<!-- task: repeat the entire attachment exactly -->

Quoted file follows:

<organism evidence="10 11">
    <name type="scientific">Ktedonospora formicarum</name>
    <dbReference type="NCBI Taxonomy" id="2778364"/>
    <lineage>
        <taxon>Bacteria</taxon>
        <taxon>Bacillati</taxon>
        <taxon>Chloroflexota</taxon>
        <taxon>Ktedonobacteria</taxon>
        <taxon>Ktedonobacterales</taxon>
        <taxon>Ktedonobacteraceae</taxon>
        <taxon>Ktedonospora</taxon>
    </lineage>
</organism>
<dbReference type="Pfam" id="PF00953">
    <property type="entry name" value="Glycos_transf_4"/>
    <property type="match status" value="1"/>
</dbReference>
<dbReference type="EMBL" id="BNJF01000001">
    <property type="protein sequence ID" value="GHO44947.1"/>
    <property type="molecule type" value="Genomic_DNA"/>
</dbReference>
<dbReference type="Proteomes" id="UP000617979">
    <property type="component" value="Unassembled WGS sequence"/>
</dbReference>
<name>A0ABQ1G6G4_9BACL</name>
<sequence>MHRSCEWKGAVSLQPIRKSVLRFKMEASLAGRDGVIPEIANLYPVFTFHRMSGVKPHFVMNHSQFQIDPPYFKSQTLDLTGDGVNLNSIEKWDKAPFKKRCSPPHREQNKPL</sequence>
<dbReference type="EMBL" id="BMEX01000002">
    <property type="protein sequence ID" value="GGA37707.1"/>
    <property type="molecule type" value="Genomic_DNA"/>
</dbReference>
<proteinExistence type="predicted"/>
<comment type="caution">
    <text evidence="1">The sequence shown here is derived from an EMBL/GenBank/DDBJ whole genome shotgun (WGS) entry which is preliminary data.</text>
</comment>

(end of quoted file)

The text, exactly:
<organism evidence="10 11">
    <name type="scientific">Ktedonospora formicarum</name>
    <dbReference type="NCBI Taxonomy" id="2778364"/>
    <lineage>
        <taxon>Bacteria</taxon>
        <taxon>Bacillati</taxon>
        <taxon>Chloroflexota</taxon>
        <taxon>Ktedonobacteria</taxon>
        <taxon>Ktedonobacterales</taxon>
        <taxon>Ktedonobacteraceae</taxon>
        <taxon>Ktedonospora</taxon>
    </lineage>
</organism>
<dbReference type="Pfam" id="PF00953">
    <property type="entry name" value="Glycos_transf_4"/>
    <property type="match status" value="1"/>
</dbReference>
<dbReference type="EMBL" id="BNJF01000001">
    <property type="protein sequence ID" value="GHO44947.1"/>
    <property type="molecule type" value="Genomic_DNA"/>
</dbReference>
<dbReference type="Proteomes" id="UP000617979">
    <property type="component" value="Unassembled WGS sequence"/>
</dbReference>
<name>A0ABQ1G6G4_9BACL</name>
<sequence>MHRSCEWKGAVSLQPIRKSVLRFKMEASLAGRDGVIPEIANLYPVFTFHRMSGVKPHFVMNHSQFQIDPPYFKSQTLDLTGDGVNLNSIEKWDKAPFKKRCSPPHREQNKPL</sequence>
<dbReference type="EMBL" id="BMEX01000002">
    <property type="protein sequence ID" value="GGA37707.1"/>
    <property type="molecule type" value="Genomic_DNA"/>
</dbReference>
<proteinExistence type="predicted"/>
<comment type="caution">
    <text evidence="1">The sequence shown here is derived from an EMBL/GenBank/DDBJ whole genome shotgun (WGS) entry which is preliminary data.</text>
</comment>